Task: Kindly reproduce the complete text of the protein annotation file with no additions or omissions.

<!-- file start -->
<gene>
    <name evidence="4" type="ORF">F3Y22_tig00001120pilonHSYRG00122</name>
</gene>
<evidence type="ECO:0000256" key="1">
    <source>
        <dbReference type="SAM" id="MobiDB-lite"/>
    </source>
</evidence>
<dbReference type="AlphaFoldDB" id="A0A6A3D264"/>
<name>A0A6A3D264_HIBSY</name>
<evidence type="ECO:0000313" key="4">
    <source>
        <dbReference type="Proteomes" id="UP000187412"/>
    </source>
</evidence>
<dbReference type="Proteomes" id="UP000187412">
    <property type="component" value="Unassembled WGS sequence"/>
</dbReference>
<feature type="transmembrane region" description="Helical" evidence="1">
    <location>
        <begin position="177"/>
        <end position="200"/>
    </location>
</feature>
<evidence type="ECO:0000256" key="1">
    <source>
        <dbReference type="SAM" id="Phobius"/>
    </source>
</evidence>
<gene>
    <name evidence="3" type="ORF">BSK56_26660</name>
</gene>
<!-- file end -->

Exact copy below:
<gene>
    <name evidence="4" type="ORF">F3Y22_tig00001120pilonHSYRG00122</name>
</gene>
<evidence type="ECO:0000256" key="1">
    <source>
        <dbReference type="SAM" id="MobiDB-lite"/>
    </source>
</evidence>
<dbReference type="AlphaFoldDB" id="A0A6A3D264"/>
<name>A0A6A3D264_HIBSY</name>
<evidence type="ECO:0000313" key="4">
    <source>
        <dbReference type="Proteomes" id="UP000187412"/>
    </source>
</evidence>
<dbReference type="Proteomes" id="UP000187412">
    <property type="component" value="Unassembled WGS sequence"/>
</dbReference>
<feature type="transmembrane region" description="Helical" evidence="1">
    <location>
        <begin position="177"/>
        <end position="200"/>
    </location>
</feature>
<evidence type="ECO:0000256" key="1">
    <source>
        <dbReference type="SAM" id="Phobius"/>
    </source>
</evidence>
<gene>
    <name evidence="3" type="ORF">BSK56_26660</name>
</gene>